My local library had a display of Missouri books out as the state approaches its 200th birthday. I took home one called “Missouri In Flight” by Mundy Hackett about capturing bird photographs.
Hackett is a professional with cameras and equipment I don’t and never will have. He has time to travel to good places to see birds, time to sit and wait for that great photograph. His photographs reflect this with birds so close, so real, so ‘want to reach out and touch the feathers’.
I am an amateur who loves to take pictures. My camera is a good one, but with one lens and lots of settings of which I use very few. Although I own tripods, I rarely carry or use one. I do not travel or have time to sit and wait for birds to show up.
But those spectacular photographs inspired me to try capturing bird photographs of my own.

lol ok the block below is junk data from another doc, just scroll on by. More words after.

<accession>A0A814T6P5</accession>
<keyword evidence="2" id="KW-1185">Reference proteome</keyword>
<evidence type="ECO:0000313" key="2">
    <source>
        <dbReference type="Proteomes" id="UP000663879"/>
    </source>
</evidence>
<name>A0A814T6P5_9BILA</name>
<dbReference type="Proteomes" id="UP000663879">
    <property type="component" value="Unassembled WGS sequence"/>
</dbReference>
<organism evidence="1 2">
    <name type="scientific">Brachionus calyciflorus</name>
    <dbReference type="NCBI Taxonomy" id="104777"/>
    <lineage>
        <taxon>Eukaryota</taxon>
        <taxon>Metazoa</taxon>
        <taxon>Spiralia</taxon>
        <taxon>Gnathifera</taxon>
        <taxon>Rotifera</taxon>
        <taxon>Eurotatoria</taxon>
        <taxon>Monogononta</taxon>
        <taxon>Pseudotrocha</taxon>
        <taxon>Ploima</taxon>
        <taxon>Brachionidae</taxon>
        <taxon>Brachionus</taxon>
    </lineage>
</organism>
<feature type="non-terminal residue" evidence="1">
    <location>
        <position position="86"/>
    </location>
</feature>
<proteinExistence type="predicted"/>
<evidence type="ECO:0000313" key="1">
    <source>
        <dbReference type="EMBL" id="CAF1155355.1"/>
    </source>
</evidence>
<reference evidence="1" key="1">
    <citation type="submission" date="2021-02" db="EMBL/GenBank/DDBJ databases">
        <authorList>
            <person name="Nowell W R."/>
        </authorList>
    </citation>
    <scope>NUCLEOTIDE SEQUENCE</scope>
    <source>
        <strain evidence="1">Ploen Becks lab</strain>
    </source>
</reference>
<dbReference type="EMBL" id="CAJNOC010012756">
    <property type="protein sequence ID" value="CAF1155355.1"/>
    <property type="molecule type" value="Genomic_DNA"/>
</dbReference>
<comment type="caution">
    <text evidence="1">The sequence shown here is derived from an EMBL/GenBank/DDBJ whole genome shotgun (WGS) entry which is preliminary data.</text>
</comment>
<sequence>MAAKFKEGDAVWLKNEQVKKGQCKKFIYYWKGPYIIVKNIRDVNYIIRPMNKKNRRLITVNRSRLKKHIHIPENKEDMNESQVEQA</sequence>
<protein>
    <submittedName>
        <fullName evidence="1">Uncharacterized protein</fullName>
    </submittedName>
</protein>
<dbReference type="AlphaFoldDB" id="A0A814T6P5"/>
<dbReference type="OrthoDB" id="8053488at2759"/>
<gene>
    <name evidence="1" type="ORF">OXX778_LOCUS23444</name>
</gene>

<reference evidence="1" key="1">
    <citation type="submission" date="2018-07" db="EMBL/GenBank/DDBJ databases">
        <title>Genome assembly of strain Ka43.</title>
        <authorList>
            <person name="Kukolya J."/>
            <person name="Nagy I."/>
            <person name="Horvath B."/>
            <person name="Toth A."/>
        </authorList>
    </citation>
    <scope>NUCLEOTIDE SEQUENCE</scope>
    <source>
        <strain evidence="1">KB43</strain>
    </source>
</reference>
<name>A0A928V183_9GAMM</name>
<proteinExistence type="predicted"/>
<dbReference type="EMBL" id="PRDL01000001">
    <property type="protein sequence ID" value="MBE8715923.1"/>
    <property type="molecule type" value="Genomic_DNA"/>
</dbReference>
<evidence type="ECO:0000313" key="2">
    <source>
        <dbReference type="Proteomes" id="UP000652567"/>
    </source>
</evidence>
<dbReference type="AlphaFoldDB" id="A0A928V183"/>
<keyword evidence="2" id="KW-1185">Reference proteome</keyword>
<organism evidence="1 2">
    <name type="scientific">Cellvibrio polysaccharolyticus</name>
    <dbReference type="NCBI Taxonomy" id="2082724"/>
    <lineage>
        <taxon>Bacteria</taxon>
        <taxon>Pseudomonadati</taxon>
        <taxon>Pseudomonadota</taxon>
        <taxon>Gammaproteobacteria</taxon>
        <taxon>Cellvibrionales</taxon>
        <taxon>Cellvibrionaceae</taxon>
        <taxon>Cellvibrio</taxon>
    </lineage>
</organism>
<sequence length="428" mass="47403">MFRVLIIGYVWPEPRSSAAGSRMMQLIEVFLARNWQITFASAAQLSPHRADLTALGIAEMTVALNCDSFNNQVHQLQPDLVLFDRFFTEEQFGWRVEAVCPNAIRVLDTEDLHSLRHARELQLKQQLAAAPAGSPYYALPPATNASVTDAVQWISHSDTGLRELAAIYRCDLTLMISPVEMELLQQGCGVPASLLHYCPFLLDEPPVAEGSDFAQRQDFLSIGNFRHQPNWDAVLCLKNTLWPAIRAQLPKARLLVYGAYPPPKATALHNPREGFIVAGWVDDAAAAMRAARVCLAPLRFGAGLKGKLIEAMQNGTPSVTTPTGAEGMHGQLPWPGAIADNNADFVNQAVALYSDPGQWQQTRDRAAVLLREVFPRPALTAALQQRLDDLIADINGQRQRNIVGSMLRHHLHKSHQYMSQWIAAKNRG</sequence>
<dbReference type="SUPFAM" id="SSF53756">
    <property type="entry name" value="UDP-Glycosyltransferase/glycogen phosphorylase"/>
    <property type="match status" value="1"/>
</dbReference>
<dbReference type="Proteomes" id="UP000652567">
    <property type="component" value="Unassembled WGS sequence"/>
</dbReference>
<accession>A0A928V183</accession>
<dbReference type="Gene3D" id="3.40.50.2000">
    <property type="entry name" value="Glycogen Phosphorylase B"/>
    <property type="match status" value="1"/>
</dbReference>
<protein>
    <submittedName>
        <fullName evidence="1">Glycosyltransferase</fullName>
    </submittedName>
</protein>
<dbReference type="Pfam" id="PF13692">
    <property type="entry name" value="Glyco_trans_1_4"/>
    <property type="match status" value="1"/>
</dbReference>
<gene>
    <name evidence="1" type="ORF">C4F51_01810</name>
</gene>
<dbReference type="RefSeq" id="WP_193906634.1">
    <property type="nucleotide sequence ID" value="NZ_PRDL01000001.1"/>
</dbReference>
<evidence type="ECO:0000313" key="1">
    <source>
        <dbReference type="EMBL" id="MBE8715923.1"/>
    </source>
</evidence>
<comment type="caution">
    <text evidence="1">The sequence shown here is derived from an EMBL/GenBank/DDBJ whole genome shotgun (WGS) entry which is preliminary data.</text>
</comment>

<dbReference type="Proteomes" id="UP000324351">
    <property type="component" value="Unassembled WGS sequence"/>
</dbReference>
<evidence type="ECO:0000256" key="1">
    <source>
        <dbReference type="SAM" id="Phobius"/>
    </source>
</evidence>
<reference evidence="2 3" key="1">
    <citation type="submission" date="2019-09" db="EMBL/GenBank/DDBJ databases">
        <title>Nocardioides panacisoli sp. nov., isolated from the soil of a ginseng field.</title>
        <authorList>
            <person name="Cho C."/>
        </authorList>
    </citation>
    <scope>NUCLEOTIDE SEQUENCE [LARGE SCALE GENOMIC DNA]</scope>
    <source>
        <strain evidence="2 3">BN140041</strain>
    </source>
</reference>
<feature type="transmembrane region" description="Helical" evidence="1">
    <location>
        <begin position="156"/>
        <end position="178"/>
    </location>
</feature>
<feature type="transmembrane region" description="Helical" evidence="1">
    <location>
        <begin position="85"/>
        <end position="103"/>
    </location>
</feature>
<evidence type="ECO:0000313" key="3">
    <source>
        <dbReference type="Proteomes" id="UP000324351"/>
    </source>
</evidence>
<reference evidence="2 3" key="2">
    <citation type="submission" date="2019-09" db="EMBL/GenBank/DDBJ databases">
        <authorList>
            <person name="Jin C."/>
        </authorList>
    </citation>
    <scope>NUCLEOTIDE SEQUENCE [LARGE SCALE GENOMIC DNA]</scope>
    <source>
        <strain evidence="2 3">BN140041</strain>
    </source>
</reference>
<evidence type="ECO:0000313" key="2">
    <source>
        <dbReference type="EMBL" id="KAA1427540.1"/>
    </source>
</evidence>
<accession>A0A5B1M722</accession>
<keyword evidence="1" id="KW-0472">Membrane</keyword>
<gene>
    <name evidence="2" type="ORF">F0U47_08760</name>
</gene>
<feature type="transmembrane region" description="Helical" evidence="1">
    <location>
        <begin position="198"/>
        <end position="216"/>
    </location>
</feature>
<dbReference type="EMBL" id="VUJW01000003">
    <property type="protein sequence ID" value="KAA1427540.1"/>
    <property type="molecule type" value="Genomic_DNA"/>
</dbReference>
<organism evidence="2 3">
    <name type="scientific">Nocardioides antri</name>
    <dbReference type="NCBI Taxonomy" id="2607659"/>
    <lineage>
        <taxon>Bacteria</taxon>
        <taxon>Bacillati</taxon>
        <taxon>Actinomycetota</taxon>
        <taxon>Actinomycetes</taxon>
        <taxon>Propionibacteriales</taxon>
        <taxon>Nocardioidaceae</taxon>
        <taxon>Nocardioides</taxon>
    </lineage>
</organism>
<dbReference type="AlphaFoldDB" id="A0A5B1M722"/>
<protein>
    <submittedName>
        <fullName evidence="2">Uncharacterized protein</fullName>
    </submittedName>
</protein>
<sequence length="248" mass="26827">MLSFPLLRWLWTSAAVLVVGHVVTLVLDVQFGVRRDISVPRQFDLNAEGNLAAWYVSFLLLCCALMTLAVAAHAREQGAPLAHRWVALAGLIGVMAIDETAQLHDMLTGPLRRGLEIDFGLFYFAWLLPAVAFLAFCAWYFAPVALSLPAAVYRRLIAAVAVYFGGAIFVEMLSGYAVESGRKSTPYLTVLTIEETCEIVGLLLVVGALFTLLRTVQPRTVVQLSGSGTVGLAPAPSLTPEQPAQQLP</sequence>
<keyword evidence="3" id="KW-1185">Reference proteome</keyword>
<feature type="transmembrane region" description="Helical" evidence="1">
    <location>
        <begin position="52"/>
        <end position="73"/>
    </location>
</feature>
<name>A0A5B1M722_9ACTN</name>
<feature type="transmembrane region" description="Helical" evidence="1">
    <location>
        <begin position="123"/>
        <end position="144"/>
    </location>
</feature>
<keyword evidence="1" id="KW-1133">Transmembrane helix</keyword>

I am lucky. As “My Ozark Home” shows, I live in a place with a wide variety of habitats and lots of open land. This year the brush cutter has not visited yet. (Dance for joy!)
My first obstacle was to get over trying to not use the zoom much on my camera. As Hackett mentions in his Introduction, the greater the magnification, the larger any movement is to distort and blur the image. If I don’t have a tripod set up, how can I stabilize the camera? For shots out across the creek, I use the top rail or the gate. For other shots I sit down and use my bent knees. In desperation I plant my elbows on my chest to create a tripod (Remember: don’t breathe until after taking the shot.).
Even when taking photographs of wildflowers, the hints and suggestions Hackett makes turn out to be helpful. But the big pluses of the book “Missouri In Flight” are admiring the amazing photographs and the inspiration to go out capturing bird photographs of your own.